Ubiquiti victim of a “catastrophic” hacker attack? Little transparency from society

Ubiquiti victim of a “catastrophic” hacker attack? Little transparency from society
Ubiquiti victim of a “catastrophic” hacker attack? Little transparency from society
Ubiquiti, a company known for its offering of “prosumer” level network equipment and routers, has been accused of hiding a “catastrophic” security incident and has issued a press release in which none of the hypotheses against him is denied. On January 11, the company informed its customers about an alleged minor security breach that occurred to a “third-party cloud service provider”.

The always attentive Brian Krebs at KebsOnSecurity reports via his blog that the violation was far more serious than Ubiquiti has hinted at. According to Krebs, who allegedly had contact with a source very close to the company, it seems that the security incident involved Ubiquiti herself, and that the company’s legal team prevented from giving accurate and timely reporting to customers on possible consequences and risks of the incident.

Unauthorized access to Ubiquiti AWS servers

According to the analysis conducted by Krebs, hackers were able to have full access to Ubiquiti’s AWS servers, apparently protected by administrator credentials that were left in a LastPass account, which put them in the potential position to have access to any network set up with Ubiquiti equipment and configured to be controlled via the cloud service offered by the company.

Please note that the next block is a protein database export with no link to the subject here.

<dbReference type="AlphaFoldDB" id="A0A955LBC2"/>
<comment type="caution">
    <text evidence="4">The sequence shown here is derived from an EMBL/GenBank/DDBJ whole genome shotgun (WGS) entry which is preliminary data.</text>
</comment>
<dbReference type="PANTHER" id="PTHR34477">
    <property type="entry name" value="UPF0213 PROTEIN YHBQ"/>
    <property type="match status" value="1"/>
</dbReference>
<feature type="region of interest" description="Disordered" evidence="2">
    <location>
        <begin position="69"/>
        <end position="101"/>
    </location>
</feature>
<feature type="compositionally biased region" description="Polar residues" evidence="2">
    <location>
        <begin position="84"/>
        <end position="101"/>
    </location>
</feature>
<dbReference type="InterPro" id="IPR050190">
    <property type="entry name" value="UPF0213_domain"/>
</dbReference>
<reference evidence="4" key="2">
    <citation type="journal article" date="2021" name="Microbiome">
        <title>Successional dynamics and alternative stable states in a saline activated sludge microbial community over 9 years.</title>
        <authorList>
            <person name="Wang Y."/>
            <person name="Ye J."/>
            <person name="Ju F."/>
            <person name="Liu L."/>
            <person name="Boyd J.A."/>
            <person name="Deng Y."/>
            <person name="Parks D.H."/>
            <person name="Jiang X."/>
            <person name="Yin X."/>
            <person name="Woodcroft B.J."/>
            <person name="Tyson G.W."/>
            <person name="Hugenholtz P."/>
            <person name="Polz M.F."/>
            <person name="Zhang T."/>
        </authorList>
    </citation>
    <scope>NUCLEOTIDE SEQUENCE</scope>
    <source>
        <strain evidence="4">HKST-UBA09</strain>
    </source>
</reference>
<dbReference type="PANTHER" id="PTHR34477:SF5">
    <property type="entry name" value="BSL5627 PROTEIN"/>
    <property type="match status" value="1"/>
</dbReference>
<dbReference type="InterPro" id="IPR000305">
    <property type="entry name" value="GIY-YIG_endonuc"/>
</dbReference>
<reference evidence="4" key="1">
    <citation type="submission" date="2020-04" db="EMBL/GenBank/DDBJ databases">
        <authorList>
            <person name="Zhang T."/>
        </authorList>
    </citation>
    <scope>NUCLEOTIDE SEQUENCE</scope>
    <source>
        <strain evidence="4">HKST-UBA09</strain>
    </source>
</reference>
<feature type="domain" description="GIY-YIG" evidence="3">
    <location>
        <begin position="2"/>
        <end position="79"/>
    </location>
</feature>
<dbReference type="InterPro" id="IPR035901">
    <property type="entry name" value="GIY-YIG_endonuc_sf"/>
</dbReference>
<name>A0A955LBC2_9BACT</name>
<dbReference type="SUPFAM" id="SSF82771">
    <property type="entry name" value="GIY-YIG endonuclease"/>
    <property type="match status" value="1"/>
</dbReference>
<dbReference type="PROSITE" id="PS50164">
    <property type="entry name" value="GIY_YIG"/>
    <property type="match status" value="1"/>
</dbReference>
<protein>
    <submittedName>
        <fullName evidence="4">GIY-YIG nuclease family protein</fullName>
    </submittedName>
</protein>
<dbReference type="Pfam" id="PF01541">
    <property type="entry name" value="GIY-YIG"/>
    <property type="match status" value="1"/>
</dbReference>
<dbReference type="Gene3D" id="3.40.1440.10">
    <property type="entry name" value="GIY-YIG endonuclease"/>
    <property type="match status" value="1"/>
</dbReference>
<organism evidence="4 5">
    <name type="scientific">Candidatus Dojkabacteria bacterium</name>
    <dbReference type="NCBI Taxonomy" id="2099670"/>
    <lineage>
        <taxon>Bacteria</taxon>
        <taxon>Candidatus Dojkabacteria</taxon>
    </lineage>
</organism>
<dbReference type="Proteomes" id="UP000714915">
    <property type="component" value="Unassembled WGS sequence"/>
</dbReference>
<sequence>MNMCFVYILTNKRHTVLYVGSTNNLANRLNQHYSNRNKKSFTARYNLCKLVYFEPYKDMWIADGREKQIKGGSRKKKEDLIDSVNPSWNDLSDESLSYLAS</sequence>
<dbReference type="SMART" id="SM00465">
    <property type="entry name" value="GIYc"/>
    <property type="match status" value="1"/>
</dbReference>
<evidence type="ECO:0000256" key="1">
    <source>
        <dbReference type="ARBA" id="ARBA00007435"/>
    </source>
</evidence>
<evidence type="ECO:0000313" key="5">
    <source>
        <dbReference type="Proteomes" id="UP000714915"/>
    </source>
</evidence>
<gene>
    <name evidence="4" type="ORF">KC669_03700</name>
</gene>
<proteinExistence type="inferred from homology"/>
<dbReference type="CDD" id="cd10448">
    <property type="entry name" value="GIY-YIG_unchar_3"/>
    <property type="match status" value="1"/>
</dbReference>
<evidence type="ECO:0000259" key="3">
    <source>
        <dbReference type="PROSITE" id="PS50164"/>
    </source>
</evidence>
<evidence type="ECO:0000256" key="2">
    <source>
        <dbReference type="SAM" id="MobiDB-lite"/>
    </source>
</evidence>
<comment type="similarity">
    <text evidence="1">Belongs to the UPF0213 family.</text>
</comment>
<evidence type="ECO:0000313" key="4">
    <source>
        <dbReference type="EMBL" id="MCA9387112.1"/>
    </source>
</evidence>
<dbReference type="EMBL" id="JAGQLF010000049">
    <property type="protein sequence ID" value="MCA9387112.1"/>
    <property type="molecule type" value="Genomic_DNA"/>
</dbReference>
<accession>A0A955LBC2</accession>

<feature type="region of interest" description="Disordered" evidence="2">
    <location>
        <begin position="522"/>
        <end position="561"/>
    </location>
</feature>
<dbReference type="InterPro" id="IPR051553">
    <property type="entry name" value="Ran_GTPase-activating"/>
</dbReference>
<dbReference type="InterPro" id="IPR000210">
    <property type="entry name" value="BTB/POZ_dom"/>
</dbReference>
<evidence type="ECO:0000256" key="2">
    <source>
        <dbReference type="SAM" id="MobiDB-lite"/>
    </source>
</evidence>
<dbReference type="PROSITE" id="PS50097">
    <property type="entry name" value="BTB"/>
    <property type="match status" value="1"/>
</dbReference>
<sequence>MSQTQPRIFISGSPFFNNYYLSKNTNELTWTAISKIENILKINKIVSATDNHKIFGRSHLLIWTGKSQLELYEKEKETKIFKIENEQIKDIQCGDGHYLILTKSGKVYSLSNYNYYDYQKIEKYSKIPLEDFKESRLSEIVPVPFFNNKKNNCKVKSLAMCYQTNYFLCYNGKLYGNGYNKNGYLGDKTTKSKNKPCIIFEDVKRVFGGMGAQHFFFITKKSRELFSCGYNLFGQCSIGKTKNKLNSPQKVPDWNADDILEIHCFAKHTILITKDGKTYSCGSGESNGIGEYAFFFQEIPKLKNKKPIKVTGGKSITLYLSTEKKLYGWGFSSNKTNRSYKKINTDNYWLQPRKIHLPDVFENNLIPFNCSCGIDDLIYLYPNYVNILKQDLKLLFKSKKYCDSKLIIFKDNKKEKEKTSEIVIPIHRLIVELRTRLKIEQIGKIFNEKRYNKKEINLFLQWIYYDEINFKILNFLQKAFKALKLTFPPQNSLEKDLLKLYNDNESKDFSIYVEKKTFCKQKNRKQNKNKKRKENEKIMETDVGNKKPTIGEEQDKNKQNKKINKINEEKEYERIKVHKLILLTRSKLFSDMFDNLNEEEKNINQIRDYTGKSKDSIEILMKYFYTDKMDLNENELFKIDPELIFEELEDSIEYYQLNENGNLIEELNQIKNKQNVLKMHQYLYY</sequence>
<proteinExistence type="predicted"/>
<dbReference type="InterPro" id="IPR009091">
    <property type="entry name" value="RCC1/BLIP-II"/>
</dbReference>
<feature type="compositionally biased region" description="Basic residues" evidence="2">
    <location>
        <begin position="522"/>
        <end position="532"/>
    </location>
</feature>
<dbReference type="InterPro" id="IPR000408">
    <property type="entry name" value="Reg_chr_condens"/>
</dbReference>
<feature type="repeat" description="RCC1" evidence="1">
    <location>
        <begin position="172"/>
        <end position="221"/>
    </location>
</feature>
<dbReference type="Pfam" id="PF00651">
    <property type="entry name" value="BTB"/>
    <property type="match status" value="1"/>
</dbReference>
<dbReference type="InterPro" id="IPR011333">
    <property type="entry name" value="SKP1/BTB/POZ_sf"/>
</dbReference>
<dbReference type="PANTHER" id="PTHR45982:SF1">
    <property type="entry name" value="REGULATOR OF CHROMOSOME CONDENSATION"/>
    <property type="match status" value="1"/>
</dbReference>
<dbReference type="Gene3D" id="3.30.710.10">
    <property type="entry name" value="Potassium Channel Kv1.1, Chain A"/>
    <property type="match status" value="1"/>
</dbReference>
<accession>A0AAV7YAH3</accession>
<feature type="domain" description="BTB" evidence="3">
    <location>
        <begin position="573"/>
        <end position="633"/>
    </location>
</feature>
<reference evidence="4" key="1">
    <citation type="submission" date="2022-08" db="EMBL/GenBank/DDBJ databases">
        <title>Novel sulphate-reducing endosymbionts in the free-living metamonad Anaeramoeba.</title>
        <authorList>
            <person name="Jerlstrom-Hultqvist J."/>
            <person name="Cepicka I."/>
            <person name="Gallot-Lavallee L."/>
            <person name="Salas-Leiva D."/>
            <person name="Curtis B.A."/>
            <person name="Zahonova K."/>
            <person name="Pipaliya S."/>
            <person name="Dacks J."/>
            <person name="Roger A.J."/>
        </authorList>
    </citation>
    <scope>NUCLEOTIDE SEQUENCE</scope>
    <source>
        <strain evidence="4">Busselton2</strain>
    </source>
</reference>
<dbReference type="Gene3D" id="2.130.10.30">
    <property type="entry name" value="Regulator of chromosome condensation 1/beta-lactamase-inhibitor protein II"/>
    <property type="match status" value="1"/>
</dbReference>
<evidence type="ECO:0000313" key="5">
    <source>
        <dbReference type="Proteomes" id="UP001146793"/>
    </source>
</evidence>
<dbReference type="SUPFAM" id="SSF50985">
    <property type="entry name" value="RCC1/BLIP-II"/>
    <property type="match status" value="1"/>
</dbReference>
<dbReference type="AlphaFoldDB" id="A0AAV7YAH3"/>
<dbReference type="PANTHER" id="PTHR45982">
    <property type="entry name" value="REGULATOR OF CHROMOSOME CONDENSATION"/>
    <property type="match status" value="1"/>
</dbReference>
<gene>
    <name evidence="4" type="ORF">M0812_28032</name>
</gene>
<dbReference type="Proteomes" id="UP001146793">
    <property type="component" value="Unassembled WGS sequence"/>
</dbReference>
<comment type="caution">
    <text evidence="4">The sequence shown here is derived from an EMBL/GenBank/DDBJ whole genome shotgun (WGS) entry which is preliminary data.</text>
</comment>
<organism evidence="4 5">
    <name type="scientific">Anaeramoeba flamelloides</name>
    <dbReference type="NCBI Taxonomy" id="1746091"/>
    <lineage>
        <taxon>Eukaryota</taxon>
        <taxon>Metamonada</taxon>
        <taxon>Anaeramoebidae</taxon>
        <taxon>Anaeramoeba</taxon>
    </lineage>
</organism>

In the past few hours Ubiquiti has issued a new press release:

“As we informed you on January 11, we have been the victim of a cybersecurity incident which resulted in unauthorized access to our IT systems. In light of Brian Krebs’ analysis, there is renewed attention in this matter and we would like provide our community with more information.
Nothing has changed since our analysis of customer information and the safety of our products since the January 11 notification. In response to this incident, we enlisted the help of external experts to conduct a thorough investigation and ensure that the attacker was excluded from our systems.
The experts did not identify any evidence that customer information was accessed or that it was targeted. The attacker, who unsuccessfully conducted an extortion attempt against the company by threatening the release of stolen source code and specific IT credentials, never claimed to have had access to customer information. This, along with other evidence, are the reasons why we believe customer information was not the target of the breach or otherwise related to it.
At this point we have solid evidence that the perpetrator is an individual with a thorough understanding of our cloud infrastructure. As we are partnering with law enforcement in an ongoing investigation, we cannot comment further.
We said, as a precaution, we invite you to change your password if you have not already done so, even on any other service where you use the same username and password pair. We suggest enabling two-factor authentication on Ubiquiti accounts if not already done “

The statement therefore appears partially retract what was previously stated, and in particular now Ubiquiti admits access to its IT systems. Krebs, however, points out, based on information retrieved from its anonymous source, that the company does not keep logs of access to its servers, which is why it cannot in fact have any evidence of what happened. According to Krebs Ubiquiti’s response was late and insufficient, and the situation as a whole was not properly managed: The company should have immediately ordered the blocking of accounts with a forced password reset.

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